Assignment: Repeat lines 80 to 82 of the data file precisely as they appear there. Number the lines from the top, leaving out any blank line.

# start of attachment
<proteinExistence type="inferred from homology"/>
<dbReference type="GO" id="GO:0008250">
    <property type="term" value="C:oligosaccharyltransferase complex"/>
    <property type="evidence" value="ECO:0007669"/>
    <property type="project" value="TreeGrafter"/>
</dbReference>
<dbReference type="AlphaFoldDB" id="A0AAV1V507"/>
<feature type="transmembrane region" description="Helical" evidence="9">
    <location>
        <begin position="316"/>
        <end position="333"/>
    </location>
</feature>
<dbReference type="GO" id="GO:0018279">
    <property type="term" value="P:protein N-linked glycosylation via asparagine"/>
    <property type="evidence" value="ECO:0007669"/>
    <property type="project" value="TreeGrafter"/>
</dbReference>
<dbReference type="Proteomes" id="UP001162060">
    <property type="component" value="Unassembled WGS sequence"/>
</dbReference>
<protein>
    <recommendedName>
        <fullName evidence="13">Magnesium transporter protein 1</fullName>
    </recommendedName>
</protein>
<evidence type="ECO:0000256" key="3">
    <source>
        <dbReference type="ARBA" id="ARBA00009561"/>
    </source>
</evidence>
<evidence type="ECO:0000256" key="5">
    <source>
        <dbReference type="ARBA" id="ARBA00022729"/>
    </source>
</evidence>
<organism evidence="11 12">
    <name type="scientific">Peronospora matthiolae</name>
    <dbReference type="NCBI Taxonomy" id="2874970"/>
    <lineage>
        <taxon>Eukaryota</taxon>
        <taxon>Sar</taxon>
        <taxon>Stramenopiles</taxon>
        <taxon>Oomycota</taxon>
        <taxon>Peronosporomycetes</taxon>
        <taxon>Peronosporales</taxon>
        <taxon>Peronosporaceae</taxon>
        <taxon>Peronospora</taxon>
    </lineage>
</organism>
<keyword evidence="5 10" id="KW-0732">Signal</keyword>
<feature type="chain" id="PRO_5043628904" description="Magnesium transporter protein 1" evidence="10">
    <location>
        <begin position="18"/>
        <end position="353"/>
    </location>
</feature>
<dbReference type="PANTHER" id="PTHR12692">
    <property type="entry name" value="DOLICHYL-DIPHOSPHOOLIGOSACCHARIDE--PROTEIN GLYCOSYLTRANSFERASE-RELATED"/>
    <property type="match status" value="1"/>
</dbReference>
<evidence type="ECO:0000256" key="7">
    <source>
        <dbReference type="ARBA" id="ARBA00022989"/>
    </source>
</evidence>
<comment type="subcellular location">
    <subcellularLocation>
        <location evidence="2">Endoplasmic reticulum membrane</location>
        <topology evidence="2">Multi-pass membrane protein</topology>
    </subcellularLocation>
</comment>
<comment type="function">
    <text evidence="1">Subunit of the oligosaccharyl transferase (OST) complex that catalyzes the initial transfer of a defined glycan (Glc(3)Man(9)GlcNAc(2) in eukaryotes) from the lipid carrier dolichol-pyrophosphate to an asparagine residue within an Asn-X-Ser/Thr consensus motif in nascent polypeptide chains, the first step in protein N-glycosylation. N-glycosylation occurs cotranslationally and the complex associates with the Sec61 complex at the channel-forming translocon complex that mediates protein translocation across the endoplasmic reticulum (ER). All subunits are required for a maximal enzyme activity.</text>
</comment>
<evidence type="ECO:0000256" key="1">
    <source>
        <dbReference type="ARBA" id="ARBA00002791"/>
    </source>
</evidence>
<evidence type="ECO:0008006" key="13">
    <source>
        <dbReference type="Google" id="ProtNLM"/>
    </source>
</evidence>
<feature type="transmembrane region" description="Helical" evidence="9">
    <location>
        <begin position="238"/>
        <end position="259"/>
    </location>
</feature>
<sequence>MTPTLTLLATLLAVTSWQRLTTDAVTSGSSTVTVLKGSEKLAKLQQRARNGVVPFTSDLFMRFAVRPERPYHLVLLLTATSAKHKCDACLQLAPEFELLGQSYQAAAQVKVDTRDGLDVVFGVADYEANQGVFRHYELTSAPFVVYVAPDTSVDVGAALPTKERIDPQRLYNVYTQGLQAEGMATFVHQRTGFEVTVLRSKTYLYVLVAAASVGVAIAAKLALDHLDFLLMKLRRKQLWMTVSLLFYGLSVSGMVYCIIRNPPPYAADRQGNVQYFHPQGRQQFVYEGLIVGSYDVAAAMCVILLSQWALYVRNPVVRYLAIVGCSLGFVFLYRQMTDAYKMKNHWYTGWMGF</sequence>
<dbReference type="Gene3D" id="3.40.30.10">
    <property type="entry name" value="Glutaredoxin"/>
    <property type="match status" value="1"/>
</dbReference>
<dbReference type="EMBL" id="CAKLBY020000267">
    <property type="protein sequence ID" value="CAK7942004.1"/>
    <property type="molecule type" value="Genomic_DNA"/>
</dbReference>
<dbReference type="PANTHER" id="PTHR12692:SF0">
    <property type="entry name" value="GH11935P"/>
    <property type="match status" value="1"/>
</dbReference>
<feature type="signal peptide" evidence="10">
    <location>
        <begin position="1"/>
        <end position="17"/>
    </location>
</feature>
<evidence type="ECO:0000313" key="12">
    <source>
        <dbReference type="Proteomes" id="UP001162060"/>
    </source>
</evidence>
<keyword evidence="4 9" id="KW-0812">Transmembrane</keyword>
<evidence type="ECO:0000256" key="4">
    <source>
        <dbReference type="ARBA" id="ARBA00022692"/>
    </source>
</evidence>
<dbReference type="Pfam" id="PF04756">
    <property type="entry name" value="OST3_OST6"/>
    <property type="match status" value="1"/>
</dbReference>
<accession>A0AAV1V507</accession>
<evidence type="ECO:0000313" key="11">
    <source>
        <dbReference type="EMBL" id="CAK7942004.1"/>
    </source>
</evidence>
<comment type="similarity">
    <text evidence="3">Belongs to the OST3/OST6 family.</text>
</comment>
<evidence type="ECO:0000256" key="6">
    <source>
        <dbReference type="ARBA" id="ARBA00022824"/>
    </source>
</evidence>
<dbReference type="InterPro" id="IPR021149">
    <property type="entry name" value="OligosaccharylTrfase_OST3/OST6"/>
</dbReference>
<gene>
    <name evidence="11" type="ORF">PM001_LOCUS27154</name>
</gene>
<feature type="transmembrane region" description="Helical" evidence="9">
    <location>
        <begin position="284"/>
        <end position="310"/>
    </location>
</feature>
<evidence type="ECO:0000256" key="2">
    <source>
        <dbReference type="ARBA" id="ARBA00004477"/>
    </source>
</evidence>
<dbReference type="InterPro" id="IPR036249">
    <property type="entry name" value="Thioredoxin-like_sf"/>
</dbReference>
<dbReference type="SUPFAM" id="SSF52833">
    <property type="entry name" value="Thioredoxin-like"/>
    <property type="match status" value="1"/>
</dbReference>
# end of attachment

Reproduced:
</evidence>
<evidence type="ECO:0008006" key="13">
    <source>